Soete’s impulse to pocket the body parts echoed the behaviour of European colonial officials down the decades who took remains back home as macabre mementoes.

For Lumumba’s daughter, Juliana, the question is whether the perpetrators were human. What amount of hatred must you have to do that?” she asks.

This is a reminder of what happened with the Nazis, taking pieces of people – and that’s a crime against humanity,” she told the BBC.

Nevertheless, there seemed to be a personal element to the way Lumumba was vilified and pursued. The total destruction of the body, as well as a way to get rid of the evidence, seems like an effort to obliterate Lumumba from the memory. There would be no memorial, making it almost possible to deny that he existed at all. It was not enough just to bury him.

But he is still remembered.

[Juliana Lumumba] recognises that her father “belongs to the country, because he died for Congo… and for his own values and convictions of the dignity of the African person.

She acknowledges that the handing over of the tooth in Belgium and bringing it back to the Democratic Republic of Congo is symbolic “because what remains is not really enough. But he has to come back to his country where his blood was shed.”

The tooth will be taken around the vast country before being buried in the capital.

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King Philippe of Belgium’s Visit to the Democratic Republic of Congo (DRC)

DRC_King Philippe and Queen Matilde visit in Kinshasa
King Philippe and Queen Matilde visit in Kinshasa (DRC) last week (Source: BBC)

Last week marked King Philippe of Belgium’s first visit to the Democratic Republic of Congo (DRC) since his ascension to the throne. He visited with his wife, Queen Matilde. This visit comes two years after the king expressed regret for the monarchy’s colonial record in the DRC [Belgian King Expresses ‘Deepest Regrets’ for Colonial Past in Congo]. Recall that  King Leopold II of Belgium perpetrated a genocide in Congo,  ruling DRC like his personal property and committing some unspeakable atrocities, executing and maiming over 15 million Congolese during that time, in pursuit of the money that rubber (and other things) could bring.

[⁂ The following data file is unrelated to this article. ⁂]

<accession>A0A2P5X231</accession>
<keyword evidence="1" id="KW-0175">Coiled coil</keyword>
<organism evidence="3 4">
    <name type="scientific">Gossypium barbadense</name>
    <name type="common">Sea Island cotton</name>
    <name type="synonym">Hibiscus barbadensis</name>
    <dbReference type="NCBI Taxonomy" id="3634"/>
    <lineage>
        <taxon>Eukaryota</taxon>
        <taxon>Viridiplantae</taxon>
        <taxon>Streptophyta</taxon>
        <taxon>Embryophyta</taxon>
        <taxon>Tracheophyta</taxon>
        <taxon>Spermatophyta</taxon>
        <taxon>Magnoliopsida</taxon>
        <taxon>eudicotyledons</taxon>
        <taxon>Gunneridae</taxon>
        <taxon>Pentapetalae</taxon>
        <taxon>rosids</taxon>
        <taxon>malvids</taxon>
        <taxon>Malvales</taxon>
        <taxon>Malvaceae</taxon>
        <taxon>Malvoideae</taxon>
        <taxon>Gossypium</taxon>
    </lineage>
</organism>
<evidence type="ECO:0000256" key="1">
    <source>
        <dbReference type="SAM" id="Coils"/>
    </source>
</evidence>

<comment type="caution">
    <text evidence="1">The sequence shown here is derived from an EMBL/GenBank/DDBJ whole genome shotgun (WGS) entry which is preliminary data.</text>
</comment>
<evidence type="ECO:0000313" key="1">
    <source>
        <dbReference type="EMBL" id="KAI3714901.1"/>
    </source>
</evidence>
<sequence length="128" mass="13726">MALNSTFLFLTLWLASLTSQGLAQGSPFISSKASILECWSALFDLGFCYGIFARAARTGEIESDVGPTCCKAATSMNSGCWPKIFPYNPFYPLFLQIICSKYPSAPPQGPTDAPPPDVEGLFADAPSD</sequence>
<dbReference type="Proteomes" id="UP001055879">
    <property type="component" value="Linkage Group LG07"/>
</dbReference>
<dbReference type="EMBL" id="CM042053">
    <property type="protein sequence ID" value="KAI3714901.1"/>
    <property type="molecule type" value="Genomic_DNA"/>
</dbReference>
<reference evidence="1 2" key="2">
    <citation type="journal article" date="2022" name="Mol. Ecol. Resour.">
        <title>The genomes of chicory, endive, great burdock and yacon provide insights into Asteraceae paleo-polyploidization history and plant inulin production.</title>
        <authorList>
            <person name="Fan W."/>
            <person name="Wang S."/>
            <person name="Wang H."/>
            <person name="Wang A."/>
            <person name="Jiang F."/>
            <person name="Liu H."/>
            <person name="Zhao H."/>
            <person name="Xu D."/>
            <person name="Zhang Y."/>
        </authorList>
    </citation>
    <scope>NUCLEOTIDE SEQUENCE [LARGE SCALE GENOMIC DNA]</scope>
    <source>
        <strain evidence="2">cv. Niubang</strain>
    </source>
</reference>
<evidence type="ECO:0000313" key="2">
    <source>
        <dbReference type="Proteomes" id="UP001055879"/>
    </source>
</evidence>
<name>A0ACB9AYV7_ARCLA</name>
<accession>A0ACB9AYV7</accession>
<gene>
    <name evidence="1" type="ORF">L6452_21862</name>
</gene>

DRC_King Philippe - Mask
Suku mask known as Kakuungu returned by King Philippe to the DRC during his visit (Source: AFP/BBC)

Some ‘visible’ highlights of King Philippe’s visit last week were: 1) The Belgian king returned a giant mask known as Kakuungu used during healing ceremonies by the Suku people from the southwest region of the DRC; the king said the object was on “indefinite loan” to the DRC… The monarch said, “I wanted, during our visit at the National Museum and in your presence, to return to you this exceptional work in order to allow Congolese to discover and admire it. …It marks the symbolic beginning of the reinforcement of the cultural collaboration between Belgium and Congo.” 2) King Philippe acknowledged the last surviving Congolese World War II veteran soldier, 97 year-old Corporal Albert Kunyuku, who served for Belgium; at a memorial of former fighters a wreath was laid, and King Phillipe presented Corporal Kunyuku with a medal. 3) King Philippe lamented the racial colonial past; the monarch said, “On the occasion of my first trip to Congo, here, in front of the Congolese people and those who still suffer from it today, I wish to reaffirm my deepest regrets for these wounds of the past.”

Map of the Democratic Republic of Congo
Map of the Democratic Republic of Congo

Honestly, this is so pathetic! First can we all stop and imagine how much this 1-week visit of the Belgian Sovereign must have cost  the people of the DRC? How much were taken from the country’s coffers to accommodate the King and Queen of Belgium? How many hospitals/schools/roads will not be built because of his majesty’s visit? Then the king comes and gives one mask! One mask! Seriously? One? Of all the masks that fill up the Royal Museum of Central Africa as an example, only one? Why that one in particular? Then the mask is given as an “indefinite loan”, the height of disdain! Then, he acknowledges the last surviving soldier to have given his blood and sweat to Belgium… Although we are happy for Corporal Kunyuku, how convenient for the Belgians to wait for all of those they needed to pay pensions to die to have a ceremony with only one survivor left? … What about the families of others who served, did they get recognition from the King, medals, pensions?

Patrice_Lumumba_official_portrait
Patrice Lumumba